According to recent studies, nearly 80% of homeowners affected by Hurricane Harvey never had flood insurance in place. Many were left with little to no financial aid to rebuild their beloved houses. If you are one of the victims, we’re here to offer a guide to recovery options for local homeowners.
First and foremost, speak with a creditor regarding your mortgage, auto loans, student loans, and credit cards. You may ask for a three-month reprieve from your payments. Many will allow you to push due dates back without assessing late fees. This solution offers much-needed relief, allowing some flexibility while you care for your family and start the home repair process. Remember to clarify the terms of the reprieve and budget with all creditors in the meantime. Many creditors will only defer payments for a specific time, then the balance will come due after the grace period.
Next, be sure to take numerous photographsof each room and angle in the building. Speak with your insurance company to file a claim immediately. Also, be sure to snap a few photographs of any damaged belongings to maximize your insurance claim or to receive the $33,000 in FEMA relief.
Once the water begins to recede, moisture mitigation should begin immediately. Be careful not to throw anything away until your insurance adjuster has an opportunity to examine the property. Your goal is to remove the contents of your home to a safe, dry location so they may dry adequately. There are numerous damage restoration companies in the area who may help.
As soon as the water recedes, begin moisture mitigation right away, being careful not to throw anything away until your insurance adjuster has seen it. The goal is to get anything out of your home that is wet so it can begin to dry. A Shop-vac can be a valuable tool in this effort, so purchase or borrow a unit as availability allows. A dehumidifier may also be a helpful item to expedite the removal of moister from the house.
Note: Please be aware that if your outlets were exposed to water they are likely a hazard to use. Obtain an outlet tester to check the outlet before plugging anything in or have an electrician review your home before operating any appliances.
Once you have full access to all the affected walls in your home, cut drywall to 4’ above the floor using a razor blade. Don’t do it like they do on HGTV with a sledge-hammer. Making the straightest cuts you can will help the process of installing new drywall go much quicker and easier. Again, save everything to be reviewed by the insurance adjuster before tossing it.
Note: Please be wary of any electrical outlets exposed to water, as they are now likely a hazard. Obtain an outlet tester to check each outlet before plugging any devices in, or have an electrician inspect the home.
When insurance will not cover the cost, or your coverage does not apply in full to flood damage, you still have options.
Option 1 – FEMA
Most homeowner’s insurance and supplementary policies do not cover flood damage. If you do not have flood damage on your policy, you may rely on private charity organizations or government aid through the Federal Emergency Management Agency (FEMA). FEMA has, unfortunately, proven to be an unsuccessful substitute for flood insurance coverage, as they have a cap at $33,000 to cover housing repairs and incidentals.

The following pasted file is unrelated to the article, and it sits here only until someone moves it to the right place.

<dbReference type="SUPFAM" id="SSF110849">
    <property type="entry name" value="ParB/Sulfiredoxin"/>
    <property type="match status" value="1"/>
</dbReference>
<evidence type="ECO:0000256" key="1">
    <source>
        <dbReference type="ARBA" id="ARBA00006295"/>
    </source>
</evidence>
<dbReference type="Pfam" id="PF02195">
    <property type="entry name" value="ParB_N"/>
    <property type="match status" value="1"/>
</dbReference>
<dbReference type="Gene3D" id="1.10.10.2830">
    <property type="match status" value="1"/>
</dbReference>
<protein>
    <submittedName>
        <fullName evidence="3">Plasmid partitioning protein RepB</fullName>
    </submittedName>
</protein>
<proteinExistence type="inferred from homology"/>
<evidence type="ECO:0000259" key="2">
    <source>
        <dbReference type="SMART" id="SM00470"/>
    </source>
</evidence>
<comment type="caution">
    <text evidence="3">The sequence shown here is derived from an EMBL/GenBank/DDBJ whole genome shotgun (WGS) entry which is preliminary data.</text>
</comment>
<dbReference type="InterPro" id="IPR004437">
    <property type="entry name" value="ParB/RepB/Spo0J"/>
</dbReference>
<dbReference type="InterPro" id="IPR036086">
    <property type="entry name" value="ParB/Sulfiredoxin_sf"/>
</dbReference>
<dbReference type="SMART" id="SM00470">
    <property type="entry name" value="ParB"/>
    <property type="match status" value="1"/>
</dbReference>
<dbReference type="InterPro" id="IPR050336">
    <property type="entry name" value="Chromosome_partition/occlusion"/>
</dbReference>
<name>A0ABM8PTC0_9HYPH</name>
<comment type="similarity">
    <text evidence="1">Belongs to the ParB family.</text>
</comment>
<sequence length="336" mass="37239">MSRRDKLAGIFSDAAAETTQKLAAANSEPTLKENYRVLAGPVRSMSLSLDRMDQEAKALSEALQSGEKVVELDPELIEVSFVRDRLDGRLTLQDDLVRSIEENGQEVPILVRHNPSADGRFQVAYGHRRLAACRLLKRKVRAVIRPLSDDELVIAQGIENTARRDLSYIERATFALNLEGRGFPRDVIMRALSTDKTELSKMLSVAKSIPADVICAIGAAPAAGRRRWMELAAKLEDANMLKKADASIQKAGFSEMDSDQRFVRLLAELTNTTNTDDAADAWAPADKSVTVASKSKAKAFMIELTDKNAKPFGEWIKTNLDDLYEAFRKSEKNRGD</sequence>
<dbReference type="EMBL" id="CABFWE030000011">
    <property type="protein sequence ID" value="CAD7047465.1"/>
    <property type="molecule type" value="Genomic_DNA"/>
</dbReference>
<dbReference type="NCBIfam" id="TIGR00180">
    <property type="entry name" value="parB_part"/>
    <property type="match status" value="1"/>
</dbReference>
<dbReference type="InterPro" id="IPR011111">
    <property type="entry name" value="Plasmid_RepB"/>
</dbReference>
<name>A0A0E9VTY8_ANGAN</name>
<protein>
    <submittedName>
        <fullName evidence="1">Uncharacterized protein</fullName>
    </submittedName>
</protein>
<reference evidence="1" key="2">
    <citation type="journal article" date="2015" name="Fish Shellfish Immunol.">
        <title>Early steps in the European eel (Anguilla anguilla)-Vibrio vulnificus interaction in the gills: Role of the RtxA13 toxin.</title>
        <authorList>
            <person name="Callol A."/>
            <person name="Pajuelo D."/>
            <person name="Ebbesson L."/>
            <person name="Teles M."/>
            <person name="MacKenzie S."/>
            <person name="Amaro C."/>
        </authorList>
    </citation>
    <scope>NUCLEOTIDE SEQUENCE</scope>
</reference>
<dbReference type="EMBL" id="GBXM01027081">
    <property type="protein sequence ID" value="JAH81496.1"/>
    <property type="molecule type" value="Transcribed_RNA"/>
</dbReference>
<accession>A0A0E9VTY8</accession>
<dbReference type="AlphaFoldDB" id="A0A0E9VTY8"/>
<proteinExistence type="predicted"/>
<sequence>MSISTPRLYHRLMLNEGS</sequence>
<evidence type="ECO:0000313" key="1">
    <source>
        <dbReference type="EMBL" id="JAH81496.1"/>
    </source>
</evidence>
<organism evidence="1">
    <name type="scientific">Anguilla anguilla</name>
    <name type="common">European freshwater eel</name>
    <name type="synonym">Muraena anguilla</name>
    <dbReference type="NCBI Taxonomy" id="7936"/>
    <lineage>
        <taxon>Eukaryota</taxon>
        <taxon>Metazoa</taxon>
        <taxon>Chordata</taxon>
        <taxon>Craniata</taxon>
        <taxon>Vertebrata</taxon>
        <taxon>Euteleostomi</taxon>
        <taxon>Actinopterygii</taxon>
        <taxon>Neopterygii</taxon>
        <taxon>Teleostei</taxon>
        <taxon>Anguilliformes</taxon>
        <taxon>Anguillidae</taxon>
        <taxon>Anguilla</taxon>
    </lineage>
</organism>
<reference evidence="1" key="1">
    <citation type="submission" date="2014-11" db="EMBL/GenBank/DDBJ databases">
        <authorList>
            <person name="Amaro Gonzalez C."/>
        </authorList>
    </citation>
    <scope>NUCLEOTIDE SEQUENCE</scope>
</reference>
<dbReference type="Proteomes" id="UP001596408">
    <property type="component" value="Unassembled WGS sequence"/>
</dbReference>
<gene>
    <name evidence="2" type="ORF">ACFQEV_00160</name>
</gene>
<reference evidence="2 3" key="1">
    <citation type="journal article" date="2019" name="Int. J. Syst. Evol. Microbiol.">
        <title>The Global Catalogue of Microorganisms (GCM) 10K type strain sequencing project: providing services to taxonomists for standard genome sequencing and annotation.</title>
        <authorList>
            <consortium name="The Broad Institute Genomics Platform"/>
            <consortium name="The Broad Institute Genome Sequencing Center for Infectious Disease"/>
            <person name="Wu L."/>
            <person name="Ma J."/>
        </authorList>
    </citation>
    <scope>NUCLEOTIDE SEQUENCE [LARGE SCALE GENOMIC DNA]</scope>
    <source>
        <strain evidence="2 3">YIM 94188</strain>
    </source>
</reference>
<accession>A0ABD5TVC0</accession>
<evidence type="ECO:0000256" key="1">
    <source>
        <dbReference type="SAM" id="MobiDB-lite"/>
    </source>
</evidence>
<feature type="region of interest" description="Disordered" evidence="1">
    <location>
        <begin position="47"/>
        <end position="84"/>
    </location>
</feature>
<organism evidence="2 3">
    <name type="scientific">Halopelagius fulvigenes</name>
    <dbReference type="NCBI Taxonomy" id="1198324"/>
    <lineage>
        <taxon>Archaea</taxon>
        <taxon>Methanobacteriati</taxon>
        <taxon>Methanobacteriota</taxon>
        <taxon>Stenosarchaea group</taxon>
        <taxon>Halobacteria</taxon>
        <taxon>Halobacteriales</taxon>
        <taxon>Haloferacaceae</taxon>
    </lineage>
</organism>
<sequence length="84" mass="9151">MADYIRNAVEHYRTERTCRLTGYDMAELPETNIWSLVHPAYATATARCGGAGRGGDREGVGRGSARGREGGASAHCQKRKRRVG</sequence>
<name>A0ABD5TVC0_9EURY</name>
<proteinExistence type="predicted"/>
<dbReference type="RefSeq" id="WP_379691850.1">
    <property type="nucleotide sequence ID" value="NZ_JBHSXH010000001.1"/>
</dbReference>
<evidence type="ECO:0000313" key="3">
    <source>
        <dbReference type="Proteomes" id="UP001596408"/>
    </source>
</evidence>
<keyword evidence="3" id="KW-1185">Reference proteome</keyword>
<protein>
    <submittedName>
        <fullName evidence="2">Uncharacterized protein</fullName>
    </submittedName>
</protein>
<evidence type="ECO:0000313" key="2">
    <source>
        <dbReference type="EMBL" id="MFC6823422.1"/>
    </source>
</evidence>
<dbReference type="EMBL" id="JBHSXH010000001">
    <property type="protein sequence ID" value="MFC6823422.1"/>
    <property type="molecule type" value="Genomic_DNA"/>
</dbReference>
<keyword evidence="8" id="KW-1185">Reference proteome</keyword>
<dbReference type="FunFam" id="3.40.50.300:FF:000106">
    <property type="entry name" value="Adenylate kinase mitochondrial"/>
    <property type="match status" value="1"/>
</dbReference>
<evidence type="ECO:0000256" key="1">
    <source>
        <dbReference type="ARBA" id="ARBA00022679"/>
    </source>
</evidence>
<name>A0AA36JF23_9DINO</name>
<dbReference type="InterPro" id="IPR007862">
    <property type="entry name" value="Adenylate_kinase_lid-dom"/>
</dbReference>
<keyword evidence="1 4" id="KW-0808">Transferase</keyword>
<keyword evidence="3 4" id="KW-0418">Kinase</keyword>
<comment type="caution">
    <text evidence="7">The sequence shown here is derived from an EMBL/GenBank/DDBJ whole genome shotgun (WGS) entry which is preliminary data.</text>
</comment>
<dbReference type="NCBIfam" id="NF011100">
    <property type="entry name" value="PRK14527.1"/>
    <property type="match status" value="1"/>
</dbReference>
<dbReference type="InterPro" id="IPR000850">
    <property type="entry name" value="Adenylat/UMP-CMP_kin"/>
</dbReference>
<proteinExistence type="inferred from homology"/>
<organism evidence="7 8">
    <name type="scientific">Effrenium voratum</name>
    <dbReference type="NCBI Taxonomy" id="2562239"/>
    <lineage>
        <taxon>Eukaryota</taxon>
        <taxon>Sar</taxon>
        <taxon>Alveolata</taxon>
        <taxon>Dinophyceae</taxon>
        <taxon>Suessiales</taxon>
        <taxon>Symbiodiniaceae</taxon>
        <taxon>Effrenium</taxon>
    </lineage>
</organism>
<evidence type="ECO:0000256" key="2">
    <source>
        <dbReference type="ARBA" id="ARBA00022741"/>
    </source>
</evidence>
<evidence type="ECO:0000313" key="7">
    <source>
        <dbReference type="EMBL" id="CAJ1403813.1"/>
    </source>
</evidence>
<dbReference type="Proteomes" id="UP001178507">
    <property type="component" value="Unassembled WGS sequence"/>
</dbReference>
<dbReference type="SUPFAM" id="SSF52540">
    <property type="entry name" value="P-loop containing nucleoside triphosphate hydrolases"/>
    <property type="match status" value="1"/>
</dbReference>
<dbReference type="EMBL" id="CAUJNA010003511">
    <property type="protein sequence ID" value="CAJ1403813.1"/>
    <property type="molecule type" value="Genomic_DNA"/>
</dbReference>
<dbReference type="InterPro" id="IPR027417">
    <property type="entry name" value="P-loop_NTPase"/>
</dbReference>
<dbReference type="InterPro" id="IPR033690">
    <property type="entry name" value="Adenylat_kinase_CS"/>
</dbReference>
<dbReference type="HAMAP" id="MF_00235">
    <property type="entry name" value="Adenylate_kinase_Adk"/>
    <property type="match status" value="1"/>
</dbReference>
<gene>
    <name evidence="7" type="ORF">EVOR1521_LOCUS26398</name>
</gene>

FEMA reimbursement may be helpful to offset the expense of lost personal items. It typically does not cover home restoration, though.
Aid is usually slow to arrive, particularly in a large-scale disaster that strains FEMA’s capacity to inspect and assess all the damaged homes. There is estimated to be over 1 million homes in Houston and surrounding areas that have taken on water and are without flood insurance. You can expect this process to take a significant amount of time considering the sizable numbers they are dealing with.
Option 2 – SBA Disaster Loans
For those with no access to FEMA aid, a low-interest government loan, known as an SBA Disaster Loan, is beneficial. If you have minimal damage, or damage not covered by other sources, these loans are helpful.
Contrary to the name, these loans are not only for small businesses. There are eligibility requirements, however, especially on loans exceeding $25,000.
SBA may refinance all or a portion of your mortgage if the applicant does not have credit available. You must first register with FEMA and complete additional IRS forms.
Option 3 – Selling in Current Condition
You may be thinking, “No one would buy a flood-damaged house.” Well, that’s where you’re wrong. Real estate investment companies in the area will absolutely make you an offer on your property in its current condition.
Through a home-buyer program, no repairs are required and selling your home is quick and hassle-free. You’ll receive a no-obligation cash offer once the property has been assessed.
We Buy Houses is fully accredited by the Houston Better Business Bureau. We understand the stress of a disaster, and we’re willing to help homeowners in the area!